aTypical Joe: a gay New Yorker living in the rural South
Thursday, December 22, 2005
I love The Strand Bookstore at Broadway and 12th.
Today I bought The Wisdom of Crowds: Why the Many Are Smarter Than the Few & How Collective Wisdom Shapes Business, Economies, Societies, & Nations by James Surowiecki, Slam Dunks and No-Brainers: Language In Your Life, the Media, Business, Politics, and, Like, Whatever by Leslie Savan, The Next Attack: The Failure of the War on Terror and a Strategy for Getting It Right by Daniel Benjamin and Steven Simon, and Female Chauvinist Pigs: Women and the Rise of Raunch Culture
by Ariel Levy.
They didn’t have The Singularity is Near: When Humans Transcend Biology by Ray Kurzweil. “That’s a popular book,” said the salesperson.
Four out of five’s not bad.
“Sexy is all she is…”
So says my Westchester-connected friend about DA Jeanine Pirro. “I don’t know why the Republicans are cozying up to her. Have you seen how she dresses?”
He thinks she’s got no substance. I think she’ll win:
Even as she announced she would shutter her campaign against Clinton, Pirro jumped into the state attorney general’s contest. A recent independent poll showed her trailing the two Democrats seeking that office.
In a statement released by her campaign, Pirro said her “law enforcement background better qualifies me for a race for New York State Attorney General than a race for the United States Senate.”
It was obvious she’d never lay a glove on Clinton, but she was soooo right for the fight, even before the 32-second pause in her campaign kickoff speech. Scott Shields has wrap-up of her short-lived candidacy and wonders, who’s in?
It’s the liberals!
Kevin Drum comments on conservative claims that there have been no new terrorist acts on American soil because of the Patriot Act, the NSA surveillance and the enhanced interrogation techniques:
Of course, you might just as well ask yourself why there were no terrorist attacks on American soil in the four years before 9/11. The fact is, superhawks always claim their programs are vital to American security, and they almost always turn out to be wrong. We didn’t need to intern Japanese-Americans during World War II, we didn’t need Joe McCarthy’s theatrics during the Cold War, and we didn’t need COINTELPRO during the Vietnam War. And when the Church Committee outlawed the most egregious of our intelligence abuses in the 70s, guess what happened? The Soviet Union disintegrated a decade later. Turns out we didn’t need that stuff after all. America is a lot stronger than its supposed defenders give it credit for.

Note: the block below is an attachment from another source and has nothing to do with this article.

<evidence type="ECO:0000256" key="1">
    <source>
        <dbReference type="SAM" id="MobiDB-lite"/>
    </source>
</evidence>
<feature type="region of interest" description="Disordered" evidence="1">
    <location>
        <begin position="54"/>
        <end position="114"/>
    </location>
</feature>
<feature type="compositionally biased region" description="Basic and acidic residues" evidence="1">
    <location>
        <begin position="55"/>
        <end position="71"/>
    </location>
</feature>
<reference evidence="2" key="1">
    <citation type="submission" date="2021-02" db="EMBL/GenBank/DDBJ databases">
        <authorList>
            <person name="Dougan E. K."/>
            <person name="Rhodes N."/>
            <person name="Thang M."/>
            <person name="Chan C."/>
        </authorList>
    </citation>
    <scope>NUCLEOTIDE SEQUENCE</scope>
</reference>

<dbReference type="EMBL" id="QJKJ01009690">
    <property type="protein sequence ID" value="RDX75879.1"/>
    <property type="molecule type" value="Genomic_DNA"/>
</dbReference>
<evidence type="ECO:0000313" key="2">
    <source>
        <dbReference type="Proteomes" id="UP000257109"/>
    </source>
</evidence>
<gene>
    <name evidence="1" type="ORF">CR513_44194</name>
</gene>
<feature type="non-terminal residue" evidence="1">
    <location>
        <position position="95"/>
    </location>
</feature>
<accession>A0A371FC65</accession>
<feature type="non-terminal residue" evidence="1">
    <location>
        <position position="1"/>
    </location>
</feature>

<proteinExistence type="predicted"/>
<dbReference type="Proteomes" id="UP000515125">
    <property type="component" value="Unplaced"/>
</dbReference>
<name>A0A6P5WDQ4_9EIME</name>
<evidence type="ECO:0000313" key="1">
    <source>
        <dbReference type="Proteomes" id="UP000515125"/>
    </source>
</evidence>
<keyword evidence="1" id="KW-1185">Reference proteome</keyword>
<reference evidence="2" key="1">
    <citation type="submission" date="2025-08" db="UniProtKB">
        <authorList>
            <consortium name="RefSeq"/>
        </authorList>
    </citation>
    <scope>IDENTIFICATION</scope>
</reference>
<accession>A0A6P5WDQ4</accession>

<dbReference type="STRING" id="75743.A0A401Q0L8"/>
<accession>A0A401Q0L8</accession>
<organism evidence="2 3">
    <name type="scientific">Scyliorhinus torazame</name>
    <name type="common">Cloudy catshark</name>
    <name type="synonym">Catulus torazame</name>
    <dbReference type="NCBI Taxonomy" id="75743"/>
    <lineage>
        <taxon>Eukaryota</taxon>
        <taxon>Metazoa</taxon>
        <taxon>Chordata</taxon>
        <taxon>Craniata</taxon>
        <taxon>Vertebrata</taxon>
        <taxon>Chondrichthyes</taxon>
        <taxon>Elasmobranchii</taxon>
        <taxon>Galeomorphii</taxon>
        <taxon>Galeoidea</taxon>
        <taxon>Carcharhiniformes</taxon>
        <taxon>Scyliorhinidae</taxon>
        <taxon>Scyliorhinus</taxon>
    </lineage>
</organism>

In any case, [this is] a talking point you can expect to hear a lot more of when al-Qaeda eventually mounts another successful attack on American soil, an act so likely as to be almost inevitable. No matter how big or how small that attack turns out to be, the hawks will rush to announce: it’s the liberals’ fault. It’s your fault. It’s my fault.
But never their fault. Never the fault of those who have so little faith in America’s institutions in the first place. It’s never their fault.
I am always aware that it was 8 1/2 years between World Trade Center attacks; and that Bush said after 9/11 that this was a new war that called for a new way of fighting. Then he proceeded with business as usual.
But wait… I’m wrong! There is something new. This war calls for no shared sacrifice; and no shared responsibility.